Zehnder soon offered larger engine capacities, and also built racing models employing water-cooling, so that following the 110cc launch model, Zehnder built 123cc so-called ‘Grand Prix’ racing versions, followed later by a 148cc variant with optional road or race spec. While all these motorcycles had horizontal two-stroke engines, in order to meet market demand for more powerful machines, in 1928 a new machine entered the Zehnder catalogue fitted with a 250cc two-stroke engine, but with an upright cylinder and a three-speed Hurth gearbox, which was also offered in sports or racing trim and with the option of water-cooling.
This didn’t sell well owing to various shortcomings in its development, and soon the company was in serious financial trouble, with a fleet of unsold stock. It wasn’t until 1930 that Zehnder invented the product that would lay the foundation for the company’s future success, right up to the present day – Europe’s first steel tube radiator for liquid-cooled cars and trucks.
But by then, with the Depression-era recession biting hard, sales in 1930 had faltered, particularly with the new 250. The Zehnder brothers resigned, and the company’s main creditor Alfred Gautschi assumed management of the company, which in 1931 was revived as MAFAG/Maschinenfabrik Gränichen AG. Production of the Zehnderli continued, and the company also built Standard motorcycles from Germany under licence. However, the Zehnder motorcycle brand was phased out during the second half of the 1930s, but during the war years Robert Zehnder, one of the seven brothers responsible for product design, built prototypes for a new range of models, which were due to enter production once the war was over. Robert died in 1945, and the project died with him, allowing the company to focus exclusively on radiator production, in which it became a world leader.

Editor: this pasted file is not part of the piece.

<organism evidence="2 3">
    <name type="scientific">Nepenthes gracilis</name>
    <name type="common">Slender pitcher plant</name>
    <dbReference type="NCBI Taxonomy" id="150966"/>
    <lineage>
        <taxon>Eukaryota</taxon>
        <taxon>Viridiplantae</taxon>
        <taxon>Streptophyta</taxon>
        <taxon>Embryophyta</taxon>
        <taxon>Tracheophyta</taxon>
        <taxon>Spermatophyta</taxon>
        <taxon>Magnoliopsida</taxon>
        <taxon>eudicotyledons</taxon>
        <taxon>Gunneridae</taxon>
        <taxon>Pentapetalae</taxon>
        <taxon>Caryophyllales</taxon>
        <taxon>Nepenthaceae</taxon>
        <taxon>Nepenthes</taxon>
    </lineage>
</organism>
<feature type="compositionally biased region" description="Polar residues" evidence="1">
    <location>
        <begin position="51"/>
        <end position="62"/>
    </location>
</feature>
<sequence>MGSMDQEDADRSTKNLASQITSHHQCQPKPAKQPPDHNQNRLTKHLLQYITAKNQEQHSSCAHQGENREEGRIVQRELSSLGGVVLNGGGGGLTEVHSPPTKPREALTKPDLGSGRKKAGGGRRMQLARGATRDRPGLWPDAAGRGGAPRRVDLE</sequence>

When the company was floated on the Zurich Stock Exchange in 1986, the Zehnder family retained a majority share, which it holds to this day. Zehnder Group AG currently employs around 3500 people globally as a leading manufacturer of indoor ventilation systems, heat exchangers, clean air solutions, decorative radiators, and heating and cooling ceiling systems, with members of the Zehnder family still at the helm.
Although examples of the Zenderli are relatively numerous in Switzerland, they’re few and far between in the UK, making it almost inevitable that one should be on display in that repository of rarities on England’s South Coast, the Sammy Miller Museum It’s a recent arrival, too, having been acquired in complete but shabby condition by Mr Miller in November 2020 at the H&H Auction sale at the National Motorcycle Museum. Students of Ulster racing history should prepare to have their eyes opened with the revelation that its previous owner was none other than the late Joe Ryan, owner and tuner of the legendary – and for once that’s the right word for them – ‘Fireplace Nortons’. A fireplace maker on Main Street in Ballyclare, just 10 miles north of where Sammy grew up in Belfast, Joe Ryan’s mechanical preparation skills were second to none, except that the shabby-looking bikes invariably turned up for races looking as if they’d spent the previous few days nestling in one of Joe’s fireplaces, with a smoky coal fire burning beside them.